Flashlight Basics

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A flashlight (or "torch" for some English speakers) is a handheld light source powered by batteries.

Disassembled flashlight with parts labeled. Click image for a larger version.

Light Source

Traditional flashlights have an incandescent bulb and are powered by a couple of alkaline batteries. They are On or Off. But in the past ten years or so LED flashlights have made enormous leaps in performance offering more light, longer bulb life, and greater efficiency, meaning you can use smaller batteries or that your batteries will last longer. Incandescent light bulbs have made progress too, with xenon and halogen bulbs available.

Reflectors and Lenses

Most flashlights include a reflector around the light source to gather the light and focus it out the front. Reflectors have a parabolic shape which can take light rays emitted from a light source in the parabola's focal point and send the reflected rays all in the same direction (rays that go out the front without hitting the reflector will provide some spill). A bigger, deeper reflector is able to focus the light into a smaller hotspot and offer more throw and less spill. Smaller lights are easier to carry in a pocket but will generally have more floody light. Mag Instrument's Maglites have a reflector that moves with respect to the light source allowing a variable focus that can yield a wider flood or a tighter spot of light.

Usually there is a flat glass or plastic lens over the reflector. Better lights have glass lenses with anti-reflective coatings that allow more of the light to pass through the lens rather than bounce back into the light (even better than plain glass). But some lights have a curvilinear lens that concentrates the light similar to a reflector. And still other lights let you move this lens and go from flood to throw, similar to Maglites. See lenses for more options.


Powering the light are batteries which are usually stored in the body of the flashlight with the positive end towards the front. A wide variety of batteries are used. Disposable batteries, or "primaries," include heavy duty, alkaline, and lithium batteries. Rechargeable batteries include NiMH and lithium-ion batteries among others, offering "guilt-free lumens" and often greater performance than primaries.

The Switch

Current from the batteries is controlled by the power switch. While traditional lights have this on the side, smaller lights usually put the switch on the tail of the light, so that it can be activated by your thumb. A tail clicky, when turned to On, completes a connection between the bottom, negative end of the batteries and the body of the flashlight where the electricity travels up to the head of the flashlight causing a difference in potential that is used to power the light source. Clickies can be "forward" (allowing momentary On when the switch is halfway pressed) or "reverse" (the light does not turn on until the switch clicks into place, but then allows momentary off). Some lights feature electronic switches which work a little differently by sending signals to a microcontroller. There are also twisty switches where you twist the tail or head of the light to complete the electrical connection. Another type of switch used on some Surefire and 4Sevens Maelstrom lights doesn't click at all. If the tailcap is unscrewed the light won't come on, if it is partially tightened you can use the button for momentary on, and if the tail is fully tightened the light stays on. This switch is good for high current uses since the switch is very simple in construction.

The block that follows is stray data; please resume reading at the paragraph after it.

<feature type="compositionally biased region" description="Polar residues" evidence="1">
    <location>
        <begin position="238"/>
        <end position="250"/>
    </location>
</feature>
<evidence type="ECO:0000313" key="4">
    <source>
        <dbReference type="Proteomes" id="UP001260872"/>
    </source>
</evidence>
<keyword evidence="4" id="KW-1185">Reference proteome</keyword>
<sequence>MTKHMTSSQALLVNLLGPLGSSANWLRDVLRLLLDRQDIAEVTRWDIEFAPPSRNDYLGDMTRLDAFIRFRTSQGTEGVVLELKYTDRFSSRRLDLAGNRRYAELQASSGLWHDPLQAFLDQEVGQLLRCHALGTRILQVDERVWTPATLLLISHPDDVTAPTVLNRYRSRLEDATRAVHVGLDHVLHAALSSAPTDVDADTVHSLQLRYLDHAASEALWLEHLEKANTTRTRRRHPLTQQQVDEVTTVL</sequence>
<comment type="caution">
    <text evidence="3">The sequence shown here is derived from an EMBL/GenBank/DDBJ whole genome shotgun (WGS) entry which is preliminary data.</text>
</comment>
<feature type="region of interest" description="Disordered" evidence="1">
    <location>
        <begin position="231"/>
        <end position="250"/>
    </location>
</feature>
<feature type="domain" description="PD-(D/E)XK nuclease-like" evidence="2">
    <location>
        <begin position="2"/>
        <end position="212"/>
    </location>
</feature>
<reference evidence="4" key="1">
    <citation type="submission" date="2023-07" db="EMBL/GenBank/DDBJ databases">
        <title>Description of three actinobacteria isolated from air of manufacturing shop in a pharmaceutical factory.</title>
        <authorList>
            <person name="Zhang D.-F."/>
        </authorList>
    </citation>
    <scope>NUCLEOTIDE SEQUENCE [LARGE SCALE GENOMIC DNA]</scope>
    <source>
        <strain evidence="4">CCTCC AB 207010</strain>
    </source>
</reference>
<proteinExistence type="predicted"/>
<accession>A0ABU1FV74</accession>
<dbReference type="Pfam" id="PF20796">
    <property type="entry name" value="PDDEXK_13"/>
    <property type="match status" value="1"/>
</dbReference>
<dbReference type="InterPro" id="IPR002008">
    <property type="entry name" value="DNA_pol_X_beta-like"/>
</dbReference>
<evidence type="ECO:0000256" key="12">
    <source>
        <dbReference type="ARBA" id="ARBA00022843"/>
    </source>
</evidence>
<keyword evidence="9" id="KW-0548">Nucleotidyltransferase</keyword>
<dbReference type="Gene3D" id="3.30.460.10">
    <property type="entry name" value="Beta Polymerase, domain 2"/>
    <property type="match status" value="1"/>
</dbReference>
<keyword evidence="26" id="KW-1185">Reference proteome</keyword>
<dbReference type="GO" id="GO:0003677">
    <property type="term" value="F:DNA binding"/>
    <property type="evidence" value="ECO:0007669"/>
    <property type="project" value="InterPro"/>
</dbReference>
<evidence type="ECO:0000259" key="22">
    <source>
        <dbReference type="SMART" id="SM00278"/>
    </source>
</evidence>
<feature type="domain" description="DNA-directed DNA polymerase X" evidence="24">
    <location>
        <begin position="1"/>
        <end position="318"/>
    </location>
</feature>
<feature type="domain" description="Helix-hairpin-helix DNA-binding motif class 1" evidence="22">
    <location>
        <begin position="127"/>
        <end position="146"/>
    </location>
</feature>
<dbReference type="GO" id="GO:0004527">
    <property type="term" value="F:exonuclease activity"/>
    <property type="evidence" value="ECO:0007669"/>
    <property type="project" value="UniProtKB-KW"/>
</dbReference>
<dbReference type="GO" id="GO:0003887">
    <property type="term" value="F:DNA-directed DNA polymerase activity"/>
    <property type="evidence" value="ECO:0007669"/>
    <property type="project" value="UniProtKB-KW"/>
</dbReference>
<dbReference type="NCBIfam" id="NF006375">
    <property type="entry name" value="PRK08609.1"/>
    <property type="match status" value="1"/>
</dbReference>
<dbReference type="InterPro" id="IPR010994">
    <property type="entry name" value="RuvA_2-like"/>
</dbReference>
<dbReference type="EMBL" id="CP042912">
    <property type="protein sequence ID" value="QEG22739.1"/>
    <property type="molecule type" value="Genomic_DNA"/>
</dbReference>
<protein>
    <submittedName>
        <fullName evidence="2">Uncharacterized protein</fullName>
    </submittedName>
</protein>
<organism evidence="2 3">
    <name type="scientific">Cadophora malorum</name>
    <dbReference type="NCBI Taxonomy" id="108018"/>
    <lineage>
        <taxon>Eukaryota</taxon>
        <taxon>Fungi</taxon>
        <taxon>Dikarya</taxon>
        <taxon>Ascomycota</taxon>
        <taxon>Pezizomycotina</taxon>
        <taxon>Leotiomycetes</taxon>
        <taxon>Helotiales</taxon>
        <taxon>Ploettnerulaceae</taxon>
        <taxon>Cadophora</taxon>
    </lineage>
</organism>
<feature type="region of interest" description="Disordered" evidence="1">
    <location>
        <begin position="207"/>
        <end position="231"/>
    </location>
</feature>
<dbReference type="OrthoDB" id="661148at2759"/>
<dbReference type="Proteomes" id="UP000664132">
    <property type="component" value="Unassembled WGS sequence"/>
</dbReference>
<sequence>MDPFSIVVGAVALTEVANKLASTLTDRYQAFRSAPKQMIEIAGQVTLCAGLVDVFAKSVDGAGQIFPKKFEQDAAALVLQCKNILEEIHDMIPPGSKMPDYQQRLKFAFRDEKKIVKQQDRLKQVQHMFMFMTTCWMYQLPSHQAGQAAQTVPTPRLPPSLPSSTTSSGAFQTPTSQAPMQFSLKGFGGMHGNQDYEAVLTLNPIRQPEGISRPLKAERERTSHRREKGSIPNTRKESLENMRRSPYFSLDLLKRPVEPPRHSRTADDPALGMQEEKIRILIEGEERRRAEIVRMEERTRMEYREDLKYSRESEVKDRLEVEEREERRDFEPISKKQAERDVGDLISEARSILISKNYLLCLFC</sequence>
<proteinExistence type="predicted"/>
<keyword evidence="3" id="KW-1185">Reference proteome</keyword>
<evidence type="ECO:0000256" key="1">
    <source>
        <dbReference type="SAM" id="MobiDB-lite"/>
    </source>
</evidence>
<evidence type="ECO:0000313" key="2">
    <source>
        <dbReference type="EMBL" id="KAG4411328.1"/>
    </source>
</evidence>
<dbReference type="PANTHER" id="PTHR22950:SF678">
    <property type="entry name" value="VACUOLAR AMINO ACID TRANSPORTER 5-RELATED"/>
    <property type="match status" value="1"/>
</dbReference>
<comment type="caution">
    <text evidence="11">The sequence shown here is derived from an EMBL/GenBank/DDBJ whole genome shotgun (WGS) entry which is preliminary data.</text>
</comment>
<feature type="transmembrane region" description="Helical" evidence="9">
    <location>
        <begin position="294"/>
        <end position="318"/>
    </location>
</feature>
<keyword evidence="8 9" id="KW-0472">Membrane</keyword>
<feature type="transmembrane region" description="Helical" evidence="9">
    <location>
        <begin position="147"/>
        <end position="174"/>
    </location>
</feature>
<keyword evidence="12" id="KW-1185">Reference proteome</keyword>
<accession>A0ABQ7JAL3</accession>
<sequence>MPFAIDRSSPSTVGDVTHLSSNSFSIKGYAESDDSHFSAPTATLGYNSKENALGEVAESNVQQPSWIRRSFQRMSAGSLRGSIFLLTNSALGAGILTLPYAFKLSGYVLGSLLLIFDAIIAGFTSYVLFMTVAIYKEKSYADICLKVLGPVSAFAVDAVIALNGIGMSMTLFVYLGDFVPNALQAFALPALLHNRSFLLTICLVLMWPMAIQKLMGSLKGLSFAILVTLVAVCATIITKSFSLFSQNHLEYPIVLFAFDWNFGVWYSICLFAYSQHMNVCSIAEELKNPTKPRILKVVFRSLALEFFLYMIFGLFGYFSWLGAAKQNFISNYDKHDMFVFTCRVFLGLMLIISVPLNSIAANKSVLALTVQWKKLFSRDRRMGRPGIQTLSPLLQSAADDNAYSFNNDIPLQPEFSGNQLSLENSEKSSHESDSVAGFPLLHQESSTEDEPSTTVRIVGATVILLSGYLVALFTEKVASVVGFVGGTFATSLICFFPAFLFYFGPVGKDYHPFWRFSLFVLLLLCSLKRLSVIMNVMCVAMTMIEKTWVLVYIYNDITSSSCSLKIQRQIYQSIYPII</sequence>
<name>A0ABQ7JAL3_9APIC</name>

In the head of a LED light there might be a driver which regulates the voltage from the batteries to some value optimal for the light source. For instance many LEDs need a voltage of about 3.6 volts, so if you only have one AA battery (1.2 to 1.5 volts), the driver will need to boost the voltage to something the LED can use. The driver also can control different brightness levels to the light and special modes for SOS or strobe functions. Incandescent flashlights are often driven directly by the batteries without a driver.

More Options

Flashlights themselves can take different forms, including head lamps, and can be made of plastic, aluminum, stainless steel, or titanium (see materials). There are many different kinds of light sources and LEDs that can be used too.